A motorist looks at her phone while behind the wheel in this 2010 photo. (Mel Melcon / Los Angeles…)
Who wants to look at the road when your smartphone is so much more interesting?
That's the thinking of a growing number of people who admit to "webbing" and driving -- or surfing the Internet while driving their car.
According to a study of 1,000 drivers by State Farm Insurance, 48% of drivers 18 to 29 have admitted to accessing the Internet while driving. That's up from 29% three years ago.
Quiz: How big a problem is texting while driving?
In the same age group, 43% of drivers said they check email while they are driving, up from 32% in 2009.
In 2011, State Farm found that 30% of people 18 to 29 admitted to updating their social networks while they were driving too.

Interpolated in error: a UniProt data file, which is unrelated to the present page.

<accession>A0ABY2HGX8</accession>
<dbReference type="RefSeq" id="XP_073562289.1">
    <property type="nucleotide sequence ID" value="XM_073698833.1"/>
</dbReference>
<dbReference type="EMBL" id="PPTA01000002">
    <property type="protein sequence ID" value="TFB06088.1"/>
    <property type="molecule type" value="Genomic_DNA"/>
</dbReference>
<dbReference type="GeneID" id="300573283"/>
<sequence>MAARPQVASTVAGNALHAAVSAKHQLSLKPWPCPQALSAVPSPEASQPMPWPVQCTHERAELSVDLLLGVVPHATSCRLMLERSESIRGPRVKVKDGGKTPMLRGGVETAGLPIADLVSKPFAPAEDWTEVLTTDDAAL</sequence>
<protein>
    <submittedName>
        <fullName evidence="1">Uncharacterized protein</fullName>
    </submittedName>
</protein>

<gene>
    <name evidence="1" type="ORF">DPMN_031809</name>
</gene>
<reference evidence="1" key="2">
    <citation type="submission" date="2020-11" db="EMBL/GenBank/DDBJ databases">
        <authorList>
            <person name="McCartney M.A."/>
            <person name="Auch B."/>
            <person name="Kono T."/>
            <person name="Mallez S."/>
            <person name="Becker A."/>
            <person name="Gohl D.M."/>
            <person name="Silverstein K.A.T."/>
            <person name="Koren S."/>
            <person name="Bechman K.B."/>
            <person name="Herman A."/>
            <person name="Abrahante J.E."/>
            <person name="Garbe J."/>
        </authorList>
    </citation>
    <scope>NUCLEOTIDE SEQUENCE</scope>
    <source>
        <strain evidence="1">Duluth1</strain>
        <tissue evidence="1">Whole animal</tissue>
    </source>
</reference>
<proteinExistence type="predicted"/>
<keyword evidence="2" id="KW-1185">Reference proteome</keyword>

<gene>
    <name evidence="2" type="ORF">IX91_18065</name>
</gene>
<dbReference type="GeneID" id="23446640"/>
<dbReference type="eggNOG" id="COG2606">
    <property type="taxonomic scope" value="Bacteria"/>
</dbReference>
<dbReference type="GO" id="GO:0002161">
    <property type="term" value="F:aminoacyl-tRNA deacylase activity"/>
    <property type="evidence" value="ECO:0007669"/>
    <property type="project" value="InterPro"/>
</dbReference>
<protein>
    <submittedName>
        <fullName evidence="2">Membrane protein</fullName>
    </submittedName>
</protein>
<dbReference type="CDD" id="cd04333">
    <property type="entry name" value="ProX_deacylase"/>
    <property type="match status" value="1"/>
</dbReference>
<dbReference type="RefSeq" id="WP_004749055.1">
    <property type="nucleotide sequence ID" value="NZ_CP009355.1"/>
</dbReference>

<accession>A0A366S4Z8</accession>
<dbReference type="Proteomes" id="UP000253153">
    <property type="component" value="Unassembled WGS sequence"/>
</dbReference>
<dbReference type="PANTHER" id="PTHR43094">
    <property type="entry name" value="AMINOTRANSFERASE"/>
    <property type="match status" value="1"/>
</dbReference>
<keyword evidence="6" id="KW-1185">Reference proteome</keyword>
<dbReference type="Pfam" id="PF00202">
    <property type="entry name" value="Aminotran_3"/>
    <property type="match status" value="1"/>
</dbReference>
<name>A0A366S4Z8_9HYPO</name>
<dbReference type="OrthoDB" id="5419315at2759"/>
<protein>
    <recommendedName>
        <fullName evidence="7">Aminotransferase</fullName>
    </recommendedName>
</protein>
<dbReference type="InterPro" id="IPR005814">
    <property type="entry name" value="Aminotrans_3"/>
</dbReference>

These numbers may be frightening, but they are not necessarily unexpected because more drivers now have smartphones.
In case you aren't aware of how dangerous it is to use your smartphone while driving, I'll throw a few statistics at you:
You are 23 times more likely to get in a car accident if you are texting behind the wheel, compared with if you keep your eyes on the road.
Sending a text takes an average of 4.6 seconds. If you send that text while driving 55 mph, that means your eyes will be off the road for the length of a football field.
Distracted drivers (those who are talking on the phone, texting, or "webbing") have already caused an estimated 1 million accidents a year.
But even if you know the stats, the siren call of your smartphone can be hard to ignore.There are several apps on the market that will turn your phone off for you while you're driving. You can also just shove it in the glove compartment while you are behind the wheel.
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